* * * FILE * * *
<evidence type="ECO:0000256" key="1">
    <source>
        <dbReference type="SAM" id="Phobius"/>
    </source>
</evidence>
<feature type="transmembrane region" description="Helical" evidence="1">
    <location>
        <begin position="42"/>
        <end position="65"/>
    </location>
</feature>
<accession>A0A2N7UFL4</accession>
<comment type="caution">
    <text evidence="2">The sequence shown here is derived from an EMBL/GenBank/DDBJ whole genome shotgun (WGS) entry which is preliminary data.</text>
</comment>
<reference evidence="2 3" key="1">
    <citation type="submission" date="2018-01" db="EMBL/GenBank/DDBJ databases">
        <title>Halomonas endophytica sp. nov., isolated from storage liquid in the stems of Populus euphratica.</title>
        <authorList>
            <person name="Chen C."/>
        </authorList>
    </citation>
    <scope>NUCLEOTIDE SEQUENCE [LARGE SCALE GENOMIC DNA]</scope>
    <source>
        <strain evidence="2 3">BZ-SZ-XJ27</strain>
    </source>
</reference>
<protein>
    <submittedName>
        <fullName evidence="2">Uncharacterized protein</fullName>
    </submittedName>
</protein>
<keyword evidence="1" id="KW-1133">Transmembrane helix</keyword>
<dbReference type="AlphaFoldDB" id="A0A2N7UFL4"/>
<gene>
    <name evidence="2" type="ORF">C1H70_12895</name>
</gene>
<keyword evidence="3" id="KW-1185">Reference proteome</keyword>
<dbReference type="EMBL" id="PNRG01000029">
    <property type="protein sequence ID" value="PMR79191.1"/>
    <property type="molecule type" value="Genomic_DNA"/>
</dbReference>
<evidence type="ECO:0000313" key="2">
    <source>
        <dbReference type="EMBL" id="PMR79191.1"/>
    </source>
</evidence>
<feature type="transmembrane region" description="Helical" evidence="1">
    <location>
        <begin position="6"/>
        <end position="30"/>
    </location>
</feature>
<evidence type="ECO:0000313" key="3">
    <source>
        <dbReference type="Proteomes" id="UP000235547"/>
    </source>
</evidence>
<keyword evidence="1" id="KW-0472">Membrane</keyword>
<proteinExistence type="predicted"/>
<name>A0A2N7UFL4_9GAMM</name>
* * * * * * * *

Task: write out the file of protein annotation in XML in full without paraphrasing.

<evidence type="ECO:0000256" key="1">
    <source>
        <dbReference type="SAM" id="Phobius"/>
    </source>
</evidence>
<feature type="transmembrane region" description="Helical" evidence="1">
    <location>
        <begin position="42"/>
        <end position="65"/>
    </location>
</feature>
<accession>A0A2N7UFL4</accession>
<comment type="caution">
    <text evidence="2">The sequence shown here is derived from an EMBL/GenBank/DDBJ whole genome shotgun (WGS) entry which is preliminary data.</text>
</comment>
<reference evidence="2 3" key="1">
    <citation type="submission" date="2018-01" db="EMBL/GenBank/DDBJ databases">
        <title>Halomonas endophytica sp. nov., isolated from storage liquid in the stems of Populus euphratica.</title>
        <authorList>
            <person name="Chen C."/>
        </authorList>
    </citation>
    <scope>NUCLEOTIDE SEQUENCE [LARGE SCALE GENOMIC DNA]</scope>
    <source>
        <strain evidence="2 3">BZ-SZ-XJ27</strain>
    </source>
</reference>
<protein>
    <submittedName>
        <fullName evidence="2">Uncharacterized protein</fullName>
    </submittedName>
</protein>
<keyword evidence="1" id="KW-1133">Transmembrane helix</keyword>
<dbReference type="AlphaFoldDB" id="A0A2N7UFL4"/>
<gene>
    <name evidence="2" type="ORF">C1H70_12895</name>
</gene>
<keyword evidence="3" id="KW-1185">Reference proteome</keyword>
<dbReference type="EMBL" id="PNRG01000029">
    <property type="protein sequence ID" value="PMR79191.1"/>
    <property type="molecule type" value="Genomic_DNA"/>
</dbReference>
<evidence type="ECO:0000313" key="2">
    <source>
        <dbReference type="EMBL" id="PMR79191.1"/>
    </source>
</evidence>
<feature type="transmembrane region" description="Helical" evidence="1">
    <location>
        <begin position="6"/>
        <end position="30"/>
    </location>
</feature>
<evidence type="ECO:0000313" key="3">
    <source>
        <dbReference type="Proteomes" id="UP000235547"/>
    </source>
</evidence>
<keyword evidence="1" id="KW-0472">Membrane</keyword>
<proteinExistence type="predicted"/>
<name>A0A2N7UFL4_9GAMM</name>